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Sheryl Sandberg Admits It’s Difficult For Single Moms To ‘Lean In’

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Paola Kudacki

Sheryl Sandberg is a champion of female empowerment, but the Facebook COO learned how much harder it is for single mothers to “lean in” (the mantra behind her previous book) after her husband’s tragic death.

“In the middle of a meeting [at work], an image of Dave’s body on the floor would flash before my eyes,” the 47-year-old writes in her upcoming book about grief, Option B: Facing Adversity, Building Resilience, and Finding Joy, which releases later this month. “Even when I was not seeing his image, I was crying constantly. Lean in? I could barely stand up.”

In an exclusive interview with PEOPLE, Sandberg describes how her husband Dave Goldberg’s unexpected death created a deafening crash of grief that reverberated throughout her family. In May 2015, they were on vacation in Mexico when she found him dead on the gym floor — it was later determined the 47-year-old died of cardiac arrhythmia.

“I lost my husband, and it’s a horrific thing to live through,” she says to PEOPLE. “I sat down with my children — they were 7 and 10 — and I said, ‘You will never see your father again…'”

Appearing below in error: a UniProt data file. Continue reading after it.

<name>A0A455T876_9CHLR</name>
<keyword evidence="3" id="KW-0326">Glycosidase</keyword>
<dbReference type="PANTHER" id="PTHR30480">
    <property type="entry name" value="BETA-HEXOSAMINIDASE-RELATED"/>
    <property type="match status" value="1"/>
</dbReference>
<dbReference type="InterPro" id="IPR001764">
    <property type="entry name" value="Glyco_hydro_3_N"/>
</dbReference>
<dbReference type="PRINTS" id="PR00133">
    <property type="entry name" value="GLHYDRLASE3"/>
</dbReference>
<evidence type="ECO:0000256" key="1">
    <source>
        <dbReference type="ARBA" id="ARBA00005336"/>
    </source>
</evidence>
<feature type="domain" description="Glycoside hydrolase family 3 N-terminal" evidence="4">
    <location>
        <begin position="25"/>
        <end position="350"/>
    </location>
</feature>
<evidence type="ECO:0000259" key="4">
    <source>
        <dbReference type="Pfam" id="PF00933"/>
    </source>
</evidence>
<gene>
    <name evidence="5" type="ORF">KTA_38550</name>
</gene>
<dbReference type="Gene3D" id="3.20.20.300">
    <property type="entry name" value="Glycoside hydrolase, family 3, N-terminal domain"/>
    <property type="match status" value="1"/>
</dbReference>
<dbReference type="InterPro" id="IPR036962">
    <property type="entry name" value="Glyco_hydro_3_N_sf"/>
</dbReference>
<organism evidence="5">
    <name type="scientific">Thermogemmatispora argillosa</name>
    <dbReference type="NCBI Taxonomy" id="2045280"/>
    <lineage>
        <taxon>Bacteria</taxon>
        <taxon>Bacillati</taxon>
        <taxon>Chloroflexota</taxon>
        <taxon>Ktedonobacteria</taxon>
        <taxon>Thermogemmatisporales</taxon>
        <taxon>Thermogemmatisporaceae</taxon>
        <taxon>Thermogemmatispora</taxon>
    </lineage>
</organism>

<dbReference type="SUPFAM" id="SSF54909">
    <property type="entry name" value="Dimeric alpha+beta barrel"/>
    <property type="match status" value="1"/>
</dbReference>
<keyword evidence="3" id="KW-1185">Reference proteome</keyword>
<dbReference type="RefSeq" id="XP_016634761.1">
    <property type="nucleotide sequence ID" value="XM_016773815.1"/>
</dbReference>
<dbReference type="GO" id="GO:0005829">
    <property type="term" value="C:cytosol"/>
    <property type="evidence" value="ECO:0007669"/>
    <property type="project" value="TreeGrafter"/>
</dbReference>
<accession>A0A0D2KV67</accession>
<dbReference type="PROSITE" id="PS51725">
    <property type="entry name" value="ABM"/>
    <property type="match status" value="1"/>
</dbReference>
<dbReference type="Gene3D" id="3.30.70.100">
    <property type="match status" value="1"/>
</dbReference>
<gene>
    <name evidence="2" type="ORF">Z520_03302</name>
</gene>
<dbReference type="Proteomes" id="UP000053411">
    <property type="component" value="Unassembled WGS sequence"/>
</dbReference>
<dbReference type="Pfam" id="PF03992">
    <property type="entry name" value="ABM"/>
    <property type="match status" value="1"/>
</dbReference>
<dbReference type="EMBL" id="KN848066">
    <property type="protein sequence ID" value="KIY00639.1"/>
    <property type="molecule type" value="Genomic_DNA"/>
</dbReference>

Lacombe Photography

Sandberg eventually pulled herself back from incapacitating sadness by journaling and talking with friend and psychologist Adam Grant. Her attempt to process Goldberg’s death eventually led to Option B, of which Grant is co-author.

While the loss led to a new book, it also caused Sandberg to reflect on her previous work, Lean In. In it, she used research and personal anecdotes to encourage women to aspire to top positions. She explains that it was Goldberg’s dedication as a husband and father that inspired the chapter, “Make Your Partner a Real Partner.”

Knopf

“As women must be more empowered at work, men must be more empowered at home,” she wrote in Lean In. “I have seen so many women inadvertently discourage their husbands from doing their share by being too controlling or critical.”

“I realize now how hard that [chapter] must have been to read if you were a single mom,” she says. “I didn’t get it.”

Sandberg explains that her new journey as a single mom, and experiencing the death of her spouse, impacted her decision to expand bereavement leave at Facebook.

“I’ve definitely learned how hard it can be to lean in when you’re struggling at home,” she says. “But I deeply believe — maybe even more — in the importance of female leadership.”

For the full interview, pick up the latest issue of PEOPLE on stands now.